With a unanimous, albeit conflicted, vote, the Redding City Council approved a slate of development impact fee increases but scuttled the biggest rate hike of the bunch—a $2,777 increase earmarked for parks—and left the rate at its current $3,996 level.
The so-called impact fees are collected from developers as part of the permitting process and they are intended to have the new homes, apartments, offices and stores pay for the services—fire protection, water, wastewater treatment, parks, streets, etc.—tied to that growth.
The council approved impact fee hikes for fire protection ($100), transportation ($132) and wastewater treatment ($70). The water impact fee, thanks to a new tiered system design to encourage conservation, went from $6,889 to $5,600 for a reduction of $1,289.
Kim Niemer, Redding’s Community Services director, said the park impact fee increase was determined in collaboration with a consultant and under the review of both a special advisory group and the Community Services Advisory Commission (CSAC).
Niemer said the proposed fee takes into consideration rising construction costs while maintaining the city’s current ratio of 7 acres of improved parklands per 1,000 residents. Redding’s parks master plan, adopted in 2004, calls for a ratio of 10 acres of parkland per 1,000 residents.
Supporters of the new park impact fee, which would be phased in over three years to soften the blow to builders, included Terri Hosler, Shasta County Public Health director, and CSAC members Bob Brennan and John Deaton.
As a CH2M Hill employee who was returning to the United States from Japan, Deaton said he could have relocated to 200 cities but settled on Redding because of the Sacramento River Trail. Brennan, the CSAC chair, said the commission voted 5-0 to maintain Redding’s current level of parks, trails and recreational opportunities.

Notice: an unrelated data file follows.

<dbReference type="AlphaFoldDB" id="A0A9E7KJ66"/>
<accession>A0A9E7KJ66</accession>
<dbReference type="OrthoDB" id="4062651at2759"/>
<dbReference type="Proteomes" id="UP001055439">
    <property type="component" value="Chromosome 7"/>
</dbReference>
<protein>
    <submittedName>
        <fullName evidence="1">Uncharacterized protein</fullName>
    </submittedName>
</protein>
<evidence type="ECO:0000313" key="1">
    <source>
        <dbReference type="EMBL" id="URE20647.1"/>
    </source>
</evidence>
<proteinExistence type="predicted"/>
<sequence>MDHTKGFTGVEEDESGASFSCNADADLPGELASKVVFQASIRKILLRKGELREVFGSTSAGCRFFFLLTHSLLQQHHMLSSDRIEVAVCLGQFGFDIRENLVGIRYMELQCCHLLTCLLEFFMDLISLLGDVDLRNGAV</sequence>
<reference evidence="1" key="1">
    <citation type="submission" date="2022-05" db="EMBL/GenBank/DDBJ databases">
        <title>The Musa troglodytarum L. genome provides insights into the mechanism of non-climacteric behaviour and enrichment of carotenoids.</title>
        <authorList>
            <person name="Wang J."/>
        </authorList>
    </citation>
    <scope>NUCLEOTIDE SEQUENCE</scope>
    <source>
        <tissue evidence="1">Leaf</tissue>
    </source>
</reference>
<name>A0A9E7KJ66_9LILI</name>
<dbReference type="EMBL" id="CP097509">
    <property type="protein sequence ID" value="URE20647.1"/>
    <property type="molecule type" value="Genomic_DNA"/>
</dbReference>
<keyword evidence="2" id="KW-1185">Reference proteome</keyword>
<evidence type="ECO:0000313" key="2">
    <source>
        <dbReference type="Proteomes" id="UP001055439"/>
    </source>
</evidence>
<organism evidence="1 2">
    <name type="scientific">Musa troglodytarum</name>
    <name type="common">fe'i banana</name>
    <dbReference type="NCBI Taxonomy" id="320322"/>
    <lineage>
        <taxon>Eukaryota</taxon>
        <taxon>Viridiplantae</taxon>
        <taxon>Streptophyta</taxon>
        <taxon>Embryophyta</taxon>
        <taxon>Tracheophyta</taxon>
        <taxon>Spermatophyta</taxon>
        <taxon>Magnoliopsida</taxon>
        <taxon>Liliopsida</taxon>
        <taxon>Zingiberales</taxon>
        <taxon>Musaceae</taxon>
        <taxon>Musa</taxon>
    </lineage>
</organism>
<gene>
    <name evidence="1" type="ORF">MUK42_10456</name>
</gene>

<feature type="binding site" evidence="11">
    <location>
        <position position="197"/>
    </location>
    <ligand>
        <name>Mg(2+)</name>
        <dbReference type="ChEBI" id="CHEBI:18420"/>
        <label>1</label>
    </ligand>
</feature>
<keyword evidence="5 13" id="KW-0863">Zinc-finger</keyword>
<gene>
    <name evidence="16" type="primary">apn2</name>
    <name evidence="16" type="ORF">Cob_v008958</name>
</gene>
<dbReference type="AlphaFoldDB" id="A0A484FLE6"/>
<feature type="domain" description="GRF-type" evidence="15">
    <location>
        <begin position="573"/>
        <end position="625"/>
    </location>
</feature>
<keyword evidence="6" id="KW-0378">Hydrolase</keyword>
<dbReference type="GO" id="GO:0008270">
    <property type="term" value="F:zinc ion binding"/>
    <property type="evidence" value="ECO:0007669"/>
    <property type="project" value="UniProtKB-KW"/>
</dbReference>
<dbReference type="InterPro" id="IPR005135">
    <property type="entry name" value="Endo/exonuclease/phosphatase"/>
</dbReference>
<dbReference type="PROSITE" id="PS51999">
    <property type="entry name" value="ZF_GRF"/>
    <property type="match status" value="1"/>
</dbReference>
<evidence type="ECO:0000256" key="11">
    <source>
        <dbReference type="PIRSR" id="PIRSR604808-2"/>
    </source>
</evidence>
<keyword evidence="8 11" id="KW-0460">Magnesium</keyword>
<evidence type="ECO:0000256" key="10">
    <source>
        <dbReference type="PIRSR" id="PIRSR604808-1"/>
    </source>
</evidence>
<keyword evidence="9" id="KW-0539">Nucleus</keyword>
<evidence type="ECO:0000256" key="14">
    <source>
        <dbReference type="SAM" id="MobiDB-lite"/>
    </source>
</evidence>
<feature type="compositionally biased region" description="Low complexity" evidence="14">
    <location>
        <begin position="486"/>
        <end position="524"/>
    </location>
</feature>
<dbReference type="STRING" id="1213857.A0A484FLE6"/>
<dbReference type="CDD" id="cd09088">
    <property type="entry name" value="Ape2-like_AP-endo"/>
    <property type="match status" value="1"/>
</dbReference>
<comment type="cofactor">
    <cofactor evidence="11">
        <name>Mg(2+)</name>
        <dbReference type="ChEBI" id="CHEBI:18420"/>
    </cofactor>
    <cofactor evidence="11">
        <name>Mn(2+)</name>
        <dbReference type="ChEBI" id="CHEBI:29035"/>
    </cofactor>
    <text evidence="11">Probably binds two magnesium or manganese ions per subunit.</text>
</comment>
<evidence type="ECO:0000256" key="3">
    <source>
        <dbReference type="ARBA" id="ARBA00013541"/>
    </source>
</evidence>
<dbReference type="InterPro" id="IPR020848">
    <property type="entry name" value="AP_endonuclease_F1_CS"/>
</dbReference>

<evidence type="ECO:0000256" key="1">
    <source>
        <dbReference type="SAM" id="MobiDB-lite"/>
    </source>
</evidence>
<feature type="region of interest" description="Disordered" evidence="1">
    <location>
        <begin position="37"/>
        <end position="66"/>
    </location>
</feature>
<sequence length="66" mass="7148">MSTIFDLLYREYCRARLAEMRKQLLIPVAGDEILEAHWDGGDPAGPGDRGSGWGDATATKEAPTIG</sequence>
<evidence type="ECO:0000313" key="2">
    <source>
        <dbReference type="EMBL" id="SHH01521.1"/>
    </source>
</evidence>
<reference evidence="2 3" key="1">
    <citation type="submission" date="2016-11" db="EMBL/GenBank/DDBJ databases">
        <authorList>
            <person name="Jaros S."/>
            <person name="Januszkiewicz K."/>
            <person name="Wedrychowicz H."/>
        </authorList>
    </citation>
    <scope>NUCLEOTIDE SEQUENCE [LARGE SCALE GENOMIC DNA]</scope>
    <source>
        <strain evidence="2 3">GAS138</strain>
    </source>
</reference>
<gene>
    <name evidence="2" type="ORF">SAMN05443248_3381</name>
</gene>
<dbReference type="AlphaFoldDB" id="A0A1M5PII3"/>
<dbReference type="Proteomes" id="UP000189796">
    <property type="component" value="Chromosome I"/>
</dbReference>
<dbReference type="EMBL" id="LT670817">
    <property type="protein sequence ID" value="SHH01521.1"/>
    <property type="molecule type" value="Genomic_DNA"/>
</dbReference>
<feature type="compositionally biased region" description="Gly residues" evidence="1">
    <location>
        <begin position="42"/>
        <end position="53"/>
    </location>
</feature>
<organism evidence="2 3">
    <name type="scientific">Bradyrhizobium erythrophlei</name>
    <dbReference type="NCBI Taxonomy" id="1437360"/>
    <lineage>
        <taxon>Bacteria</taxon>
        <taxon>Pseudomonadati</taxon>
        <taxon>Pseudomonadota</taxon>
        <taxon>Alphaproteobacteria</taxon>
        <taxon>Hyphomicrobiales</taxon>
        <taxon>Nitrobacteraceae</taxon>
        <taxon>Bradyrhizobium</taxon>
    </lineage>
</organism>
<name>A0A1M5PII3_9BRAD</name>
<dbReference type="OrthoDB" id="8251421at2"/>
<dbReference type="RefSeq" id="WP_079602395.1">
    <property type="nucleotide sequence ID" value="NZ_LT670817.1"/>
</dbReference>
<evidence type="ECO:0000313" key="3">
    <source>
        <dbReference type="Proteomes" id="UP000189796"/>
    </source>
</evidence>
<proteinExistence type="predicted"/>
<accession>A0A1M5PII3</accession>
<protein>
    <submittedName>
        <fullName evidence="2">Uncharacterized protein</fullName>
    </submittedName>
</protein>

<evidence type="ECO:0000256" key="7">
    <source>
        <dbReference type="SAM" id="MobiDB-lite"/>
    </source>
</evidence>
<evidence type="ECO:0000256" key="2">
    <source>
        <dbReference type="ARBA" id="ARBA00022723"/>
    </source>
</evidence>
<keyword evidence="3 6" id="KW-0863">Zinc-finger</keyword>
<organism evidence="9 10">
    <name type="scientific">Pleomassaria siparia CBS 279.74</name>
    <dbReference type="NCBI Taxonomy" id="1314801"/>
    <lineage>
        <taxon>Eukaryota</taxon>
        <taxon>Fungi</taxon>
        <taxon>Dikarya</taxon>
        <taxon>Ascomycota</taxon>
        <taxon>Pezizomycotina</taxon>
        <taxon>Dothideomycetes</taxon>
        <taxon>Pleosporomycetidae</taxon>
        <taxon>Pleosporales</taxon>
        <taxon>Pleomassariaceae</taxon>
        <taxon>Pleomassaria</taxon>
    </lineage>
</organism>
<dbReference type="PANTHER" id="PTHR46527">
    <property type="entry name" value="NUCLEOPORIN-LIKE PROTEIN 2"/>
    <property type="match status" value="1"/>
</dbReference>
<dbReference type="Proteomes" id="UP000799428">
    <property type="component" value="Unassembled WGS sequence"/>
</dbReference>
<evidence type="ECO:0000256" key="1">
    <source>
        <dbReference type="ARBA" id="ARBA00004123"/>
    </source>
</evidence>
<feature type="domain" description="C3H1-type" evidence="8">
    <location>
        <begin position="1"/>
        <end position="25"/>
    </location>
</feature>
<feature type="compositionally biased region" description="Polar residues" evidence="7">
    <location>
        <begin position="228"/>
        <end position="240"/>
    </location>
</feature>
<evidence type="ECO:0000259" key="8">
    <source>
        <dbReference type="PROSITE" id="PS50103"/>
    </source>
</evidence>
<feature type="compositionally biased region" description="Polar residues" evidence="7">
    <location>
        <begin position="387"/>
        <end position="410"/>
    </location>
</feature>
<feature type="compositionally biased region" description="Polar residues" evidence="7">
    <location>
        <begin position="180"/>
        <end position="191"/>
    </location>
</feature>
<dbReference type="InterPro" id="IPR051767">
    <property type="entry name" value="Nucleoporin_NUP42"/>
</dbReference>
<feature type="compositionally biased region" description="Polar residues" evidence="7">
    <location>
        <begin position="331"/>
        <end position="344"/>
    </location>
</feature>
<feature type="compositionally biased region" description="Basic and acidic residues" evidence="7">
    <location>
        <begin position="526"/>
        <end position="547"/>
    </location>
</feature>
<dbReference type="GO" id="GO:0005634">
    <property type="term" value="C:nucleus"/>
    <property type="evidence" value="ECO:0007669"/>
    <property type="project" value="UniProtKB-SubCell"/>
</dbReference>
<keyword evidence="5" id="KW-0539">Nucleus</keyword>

Councilman Patrick Jones said he disagreed with the methodology used to determine Redding’s future park needs and said the proposed park impact fee hike would only serve to force a greater number of young people to leave Redding. “We will push people farther away and decrease our quality of life,” Jones said.
Councilwoman Francie Sullivan countered that, in her opinion, the city’s parks and trails are one of Redding’s big selling points. Rate hikes are never popular, she said, “but we need the quality of life—not being the cheapest place to build in America.”
Councilman Gary Cadd, who again reiterated his concern over looming unfunded pension and health insurance costs that could exceed $300 million, said he would support a level of park service to the tune of five acres of parkland per 1,000 residents. He suggested Shasta Lake and Whiskeytown offer plenty of recreational opportunities.
Mayor Rick Bosetti, noting the city’s $12,500 impact fee waiver to stimulate construction had recently ended, questioned whether now is a good time to add another $2,777 in park impact fees.
“There’s a lot of ways to get things done. You can’t always look to increase fees,” Bosetti said.
Councilwoman Missy McArthur agreed the park impact fee hike was too high and comes at a precarious time with the local economy just showing hints of recovery. “We don’t want to shoot ourselves in the foot and jump them (fees) up,” she said.
Jon Lewis is a freelance writer living in Redding. He has more than 30 years experience writing for newspapers and magazines. Contact him at firstname.lastname@example.org.